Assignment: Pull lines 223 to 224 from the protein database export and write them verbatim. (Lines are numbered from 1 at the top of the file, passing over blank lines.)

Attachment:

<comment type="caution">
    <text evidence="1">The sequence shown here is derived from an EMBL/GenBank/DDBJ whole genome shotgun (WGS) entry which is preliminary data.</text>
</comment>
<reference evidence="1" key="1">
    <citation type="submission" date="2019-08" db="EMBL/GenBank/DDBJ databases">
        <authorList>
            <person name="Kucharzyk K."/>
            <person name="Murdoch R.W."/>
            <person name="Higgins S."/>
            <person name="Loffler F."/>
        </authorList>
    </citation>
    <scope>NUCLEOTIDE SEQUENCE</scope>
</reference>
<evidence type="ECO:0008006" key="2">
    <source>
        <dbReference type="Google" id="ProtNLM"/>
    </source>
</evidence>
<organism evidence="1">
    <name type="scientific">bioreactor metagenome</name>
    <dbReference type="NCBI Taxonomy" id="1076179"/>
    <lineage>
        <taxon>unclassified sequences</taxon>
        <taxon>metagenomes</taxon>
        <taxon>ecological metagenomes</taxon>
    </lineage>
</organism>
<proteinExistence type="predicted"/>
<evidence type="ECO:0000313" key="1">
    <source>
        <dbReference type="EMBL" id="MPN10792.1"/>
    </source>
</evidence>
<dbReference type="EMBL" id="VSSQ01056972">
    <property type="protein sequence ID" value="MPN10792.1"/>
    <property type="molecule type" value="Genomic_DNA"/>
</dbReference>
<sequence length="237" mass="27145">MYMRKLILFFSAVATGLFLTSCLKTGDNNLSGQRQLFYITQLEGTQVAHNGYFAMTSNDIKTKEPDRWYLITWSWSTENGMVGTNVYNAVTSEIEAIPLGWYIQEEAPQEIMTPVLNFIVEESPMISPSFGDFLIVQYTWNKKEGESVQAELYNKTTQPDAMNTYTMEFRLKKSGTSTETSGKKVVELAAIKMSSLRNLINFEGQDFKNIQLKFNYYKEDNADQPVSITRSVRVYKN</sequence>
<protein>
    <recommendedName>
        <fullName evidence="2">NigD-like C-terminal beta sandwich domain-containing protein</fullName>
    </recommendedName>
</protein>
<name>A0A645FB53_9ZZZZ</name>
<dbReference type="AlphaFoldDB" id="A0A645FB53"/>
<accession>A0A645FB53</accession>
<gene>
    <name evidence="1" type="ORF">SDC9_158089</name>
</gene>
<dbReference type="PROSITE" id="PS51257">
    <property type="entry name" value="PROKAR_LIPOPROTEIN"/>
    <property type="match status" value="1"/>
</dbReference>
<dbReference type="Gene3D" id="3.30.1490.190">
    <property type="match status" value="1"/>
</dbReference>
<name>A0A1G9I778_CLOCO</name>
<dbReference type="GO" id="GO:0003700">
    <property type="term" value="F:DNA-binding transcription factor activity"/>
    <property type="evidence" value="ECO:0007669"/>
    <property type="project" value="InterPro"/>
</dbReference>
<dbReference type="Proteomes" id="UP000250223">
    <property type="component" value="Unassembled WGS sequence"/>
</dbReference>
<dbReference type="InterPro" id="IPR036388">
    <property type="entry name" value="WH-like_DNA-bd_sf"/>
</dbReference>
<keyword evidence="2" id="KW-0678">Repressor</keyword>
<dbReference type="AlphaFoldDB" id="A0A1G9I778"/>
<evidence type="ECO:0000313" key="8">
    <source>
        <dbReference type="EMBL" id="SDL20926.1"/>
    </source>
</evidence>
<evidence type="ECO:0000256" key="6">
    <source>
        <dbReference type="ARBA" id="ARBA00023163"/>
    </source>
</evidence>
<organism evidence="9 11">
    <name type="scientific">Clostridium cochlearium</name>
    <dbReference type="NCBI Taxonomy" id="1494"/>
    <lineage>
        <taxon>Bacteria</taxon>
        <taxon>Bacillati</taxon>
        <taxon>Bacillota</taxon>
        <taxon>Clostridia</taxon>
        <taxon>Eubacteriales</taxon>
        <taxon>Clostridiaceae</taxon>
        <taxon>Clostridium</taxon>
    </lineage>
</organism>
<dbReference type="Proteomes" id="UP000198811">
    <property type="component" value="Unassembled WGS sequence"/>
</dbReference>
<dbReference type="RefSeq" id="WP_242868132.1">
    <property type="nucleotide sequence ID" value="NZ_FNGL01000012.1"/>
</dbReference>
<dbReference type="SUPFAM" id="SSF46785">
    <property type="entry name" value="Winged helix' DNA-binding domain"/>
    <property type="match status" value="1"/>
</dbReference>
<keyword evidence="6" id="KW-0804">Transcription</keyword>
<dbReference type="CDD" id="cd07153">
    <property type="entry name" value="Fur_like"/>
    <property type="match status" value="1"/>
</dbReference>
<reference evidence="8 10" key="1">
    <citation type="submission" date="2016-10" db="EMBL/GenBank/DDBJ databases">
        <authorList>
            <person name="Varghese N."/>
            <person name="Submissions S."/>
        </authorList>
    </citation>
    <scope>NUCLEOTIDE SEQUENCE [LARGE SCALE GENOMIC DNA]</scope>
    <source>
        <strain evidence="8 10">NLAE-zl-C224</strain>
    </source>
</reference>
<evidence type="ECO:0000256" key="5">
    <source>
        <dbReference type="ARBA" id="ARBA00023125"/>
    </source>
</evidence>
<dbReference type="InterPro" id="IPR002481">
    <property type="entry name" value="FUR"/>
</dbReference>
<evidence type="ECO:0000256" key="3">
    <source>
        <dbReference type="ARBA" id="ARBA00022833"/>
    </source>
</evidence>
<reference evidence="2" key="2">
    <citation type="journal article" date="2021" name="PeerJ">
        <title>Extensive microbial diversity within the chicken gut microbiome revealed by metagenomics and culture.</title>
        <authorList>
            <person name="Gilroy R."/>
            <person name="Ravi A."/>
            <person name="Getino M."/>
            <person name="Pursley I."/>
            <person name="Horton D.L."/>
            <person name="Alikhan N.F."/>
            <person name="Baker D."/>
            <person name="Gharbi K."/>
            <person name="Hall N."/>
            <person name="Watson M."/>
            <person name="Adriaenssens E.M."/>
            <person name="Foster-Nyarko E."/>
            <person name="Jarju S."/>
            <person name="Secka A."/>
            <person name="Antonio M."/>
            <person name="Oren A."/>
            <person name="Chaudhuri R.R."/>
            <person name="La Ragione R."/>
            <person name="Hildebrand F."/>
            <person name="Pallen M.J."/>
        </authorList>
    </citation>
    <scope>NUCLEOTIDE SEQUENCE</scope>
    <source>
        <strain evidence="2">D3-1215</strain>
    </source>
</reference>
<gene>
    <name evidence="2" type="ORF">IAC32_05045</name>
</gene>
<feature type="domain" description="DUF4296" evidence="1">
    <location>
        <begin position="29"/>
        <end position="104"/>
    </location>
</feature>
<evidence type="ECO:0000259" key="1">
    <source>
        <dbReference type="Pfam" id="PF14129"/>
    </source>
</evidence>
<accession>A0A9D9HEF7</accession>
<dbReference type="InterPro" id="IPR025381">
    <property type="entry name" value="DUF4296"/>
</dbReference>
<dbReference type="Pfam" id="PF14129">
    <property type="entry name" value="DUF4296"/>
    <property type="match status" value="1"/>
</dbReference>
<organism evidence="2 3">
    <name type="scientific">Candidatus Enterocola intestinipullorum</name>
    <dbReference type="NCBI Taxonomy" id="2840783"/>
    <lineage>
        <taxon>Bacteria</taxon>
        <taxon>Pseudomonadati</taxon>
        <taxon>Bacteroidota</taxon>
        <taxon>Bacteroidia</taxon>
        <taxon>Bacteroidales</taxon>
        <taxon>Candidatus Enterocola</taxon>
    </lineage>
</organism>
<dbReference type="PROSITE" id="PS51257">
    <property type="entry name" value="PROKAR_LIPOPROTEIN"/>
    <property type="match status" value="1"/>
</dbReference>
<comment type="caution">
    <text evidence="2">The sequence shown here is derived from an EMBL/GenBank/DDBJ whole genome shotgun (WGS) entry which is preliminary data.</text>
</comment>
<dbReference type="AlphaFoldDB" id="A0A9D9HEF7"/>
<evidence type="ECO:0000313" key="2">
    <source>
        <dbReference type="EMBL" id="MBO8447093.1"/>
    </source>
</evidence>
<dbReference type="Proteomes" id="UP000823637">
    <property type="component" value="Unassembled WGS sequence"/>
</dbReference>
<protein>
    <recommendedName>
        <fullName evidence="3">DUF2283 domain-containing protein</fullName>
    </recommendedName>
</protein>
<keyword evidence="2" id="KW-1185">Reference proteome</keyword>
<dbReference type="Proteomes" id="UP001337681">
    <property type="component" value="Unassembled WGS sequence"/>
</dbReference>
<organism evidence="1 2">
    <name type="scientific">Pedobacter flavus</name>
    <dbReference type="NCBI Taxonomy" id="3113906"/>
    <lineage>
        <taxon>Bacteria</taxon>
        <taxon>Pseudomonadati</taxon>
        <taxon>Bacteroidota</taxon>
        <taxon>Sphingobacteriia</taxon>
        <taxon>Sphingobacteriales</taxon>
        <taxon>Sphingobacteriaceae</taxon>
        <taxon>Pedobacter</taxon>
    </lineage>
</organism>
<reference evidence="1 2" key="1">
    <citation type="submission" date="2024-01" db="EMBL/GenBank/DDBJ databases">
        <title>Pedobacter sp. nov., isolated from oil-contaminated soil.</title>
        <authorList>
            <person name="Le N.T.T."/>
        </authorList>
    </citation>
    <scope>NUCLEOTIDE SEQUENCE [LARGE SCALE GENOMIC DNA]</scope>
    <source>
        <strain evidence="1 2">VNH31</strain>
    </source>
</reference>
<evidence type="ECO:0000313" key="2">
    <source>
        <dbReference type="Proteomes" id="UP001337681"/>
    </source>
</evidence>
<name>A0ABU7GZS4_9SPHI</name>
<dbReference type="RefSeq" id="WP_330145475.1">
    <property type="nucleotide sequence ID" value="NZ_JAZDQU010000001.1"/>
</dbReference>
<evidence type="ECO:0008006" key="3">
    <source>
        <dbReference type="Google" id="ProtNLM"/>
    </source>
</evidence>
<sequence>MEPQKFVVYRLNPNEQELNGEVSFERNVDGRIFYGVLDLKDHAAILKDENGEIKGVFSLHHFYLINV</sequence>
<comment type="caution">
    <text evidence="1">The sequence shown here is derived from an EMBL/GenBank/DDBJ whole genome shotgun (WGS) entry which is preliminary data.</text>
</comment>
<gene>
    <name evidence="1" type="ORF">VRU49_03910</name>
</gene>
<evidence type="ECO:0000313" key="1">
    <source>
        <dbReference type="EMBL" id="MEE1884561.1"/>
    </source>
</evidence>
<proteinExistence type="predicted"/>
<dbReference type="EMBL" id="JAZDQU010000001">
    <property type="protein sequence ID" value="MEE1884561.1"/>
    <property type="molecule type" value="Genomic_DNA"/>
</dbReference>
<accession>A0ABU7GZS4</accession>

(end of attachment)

    <property type="component" value="Unassembled WGS sequence"/>
</dbReference>